Just a lysosomal enzyme…

About 5% of individuals affected by Parkinson’s carry a genetic variation in a region of their DNA called the GBA1 gene. This area of DNA provides the instructions for making an enzyme called GCase, which is known to be involved in cellular waste disposal. Recently, however, researchers have discovered that GCase […]

Year in review: 2022

At the end of each year, it is a useful process to take stock and review what we have learnt over the last 12 months. 2022 has been an extremely busy year for Parkinson’s research, with a lot of clinical trial results and new insights. As the world continues to re-open […]

Disease modification-ish

Semantics matters – particularly regarding our communication on ideas like “disease modification” for neurodegenerative conditions. There is a big difference between “disease eradication” (zero worldwide incidence), “disease correction” (the halting/reversing of progression) and “disease modification” (improving the trajectory of disease). Recently, researchers in Japan have demonstrated “disease modification” in motor neuron […]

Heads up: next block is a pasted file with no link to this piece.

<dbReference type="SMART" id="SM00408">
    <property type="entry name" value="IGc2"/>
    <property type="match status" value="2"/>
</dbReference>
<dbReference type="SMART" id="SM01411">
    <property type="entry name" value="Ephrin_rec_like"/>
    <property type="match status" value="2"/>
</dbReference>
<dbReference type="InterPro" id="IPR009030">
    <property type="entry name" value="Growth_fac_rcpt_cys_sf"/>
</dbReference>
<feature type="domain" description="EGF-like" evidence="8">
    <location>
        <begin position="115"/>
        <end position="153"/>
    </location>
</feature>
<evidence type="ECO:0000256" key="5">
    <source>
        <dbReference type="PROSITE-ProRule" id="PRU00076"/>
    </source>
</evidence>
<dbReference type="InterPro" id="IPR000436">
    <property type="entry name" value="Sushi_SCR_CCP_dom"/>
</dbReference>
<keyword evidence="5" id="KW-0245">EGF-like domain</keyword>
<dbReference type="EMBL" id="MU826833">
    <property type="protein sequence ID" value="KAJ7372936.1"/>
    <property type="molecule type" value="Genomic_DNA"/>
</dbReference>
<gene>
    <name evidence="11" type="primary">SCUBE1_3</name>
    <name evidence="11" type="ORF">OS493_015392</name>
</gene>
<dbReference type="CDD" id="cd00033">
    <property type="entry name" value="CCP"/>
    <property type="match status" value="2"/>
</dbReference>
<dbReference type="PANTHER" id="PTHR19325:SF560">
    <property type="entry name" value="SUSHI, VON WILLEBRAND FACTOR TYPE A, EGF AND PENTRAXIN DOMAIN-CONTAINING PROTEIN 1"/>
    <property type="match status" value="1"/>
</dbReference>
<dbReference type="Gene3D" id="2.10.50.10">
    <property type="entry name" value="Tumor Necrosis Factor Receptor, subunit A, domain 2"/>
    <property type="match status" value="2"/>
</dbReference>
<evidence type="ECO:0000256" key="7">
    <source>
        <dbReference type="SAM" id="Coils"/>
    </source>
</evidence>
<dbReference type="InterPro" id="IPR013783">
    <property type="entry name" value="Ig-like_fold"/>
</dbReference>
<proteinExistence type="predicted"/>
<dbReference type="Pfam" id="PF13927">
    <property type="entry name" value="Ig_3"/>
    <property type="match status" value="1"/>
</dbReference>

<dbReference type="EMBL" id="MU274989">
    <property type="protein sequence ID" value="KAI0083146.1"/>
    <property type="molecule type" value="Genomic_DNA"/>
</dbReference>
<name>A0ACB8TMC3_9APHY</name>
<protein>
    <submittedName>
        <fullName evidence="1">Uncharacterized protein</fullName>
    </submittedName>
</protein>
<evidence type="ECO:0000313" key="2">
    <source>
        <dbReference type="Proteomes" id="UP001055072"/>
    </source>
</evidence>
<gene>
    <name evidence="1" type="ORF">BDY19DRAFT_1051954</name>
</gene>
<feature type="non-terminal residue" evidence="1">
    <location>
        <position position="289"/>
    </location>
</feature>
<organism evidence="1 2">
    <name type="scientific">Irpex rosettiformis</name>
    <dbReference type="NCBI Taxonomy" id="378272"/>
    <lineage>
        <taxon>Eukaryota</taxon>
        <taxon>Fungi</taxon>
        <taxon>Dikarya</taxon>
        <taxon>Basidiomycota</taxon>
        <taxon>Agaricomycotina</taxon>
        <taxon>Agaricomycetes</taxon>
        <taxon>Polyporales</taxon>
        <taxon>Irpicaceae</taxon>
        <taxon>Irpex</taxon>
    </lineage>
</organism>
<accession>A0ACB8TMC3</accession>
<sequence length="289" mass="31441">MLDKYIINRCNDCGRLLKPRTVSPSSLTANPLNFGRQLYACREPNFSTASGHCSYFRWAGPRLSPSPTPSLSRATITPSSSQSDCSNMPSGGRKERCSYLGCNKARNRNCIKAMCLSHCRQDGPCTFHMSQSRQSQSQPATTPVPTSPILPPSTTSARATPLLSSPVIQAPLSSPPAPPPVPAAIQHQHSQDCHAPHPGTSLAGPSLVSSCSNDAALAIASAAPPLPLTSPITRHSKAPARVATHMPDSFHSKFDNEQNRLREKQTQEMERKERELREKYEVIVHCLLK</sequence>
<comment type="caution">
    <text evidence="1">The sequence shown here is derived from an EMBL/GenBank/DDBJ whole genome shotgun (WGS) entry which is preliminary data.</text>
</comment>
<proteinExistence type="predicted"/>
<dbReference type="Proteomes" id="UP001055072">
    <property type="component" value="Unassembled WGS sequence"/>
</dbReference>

A rising tide with liraglutide

A class of diabetes drugs called GLP-1 receptor agonists have exhibited neuroprotective properties in models of Parkinson’s, and a Phase IIb clinical trial produced encouraging. This research has led to a number of parties to start investigating new and old GLP-1 receptor agonists for their potential to slow the progression of […]

GCase: Mutants matter?

Tiny genetic variations in a region of DNA called the GBA gene are associated with an increased risk of developing Parkinson’s. The information in the GBA gene provides the instructions for making an enzyme (called GCase) which is involved with waste disposal inside of cells. Individuals with Parkinson’s who carry a […]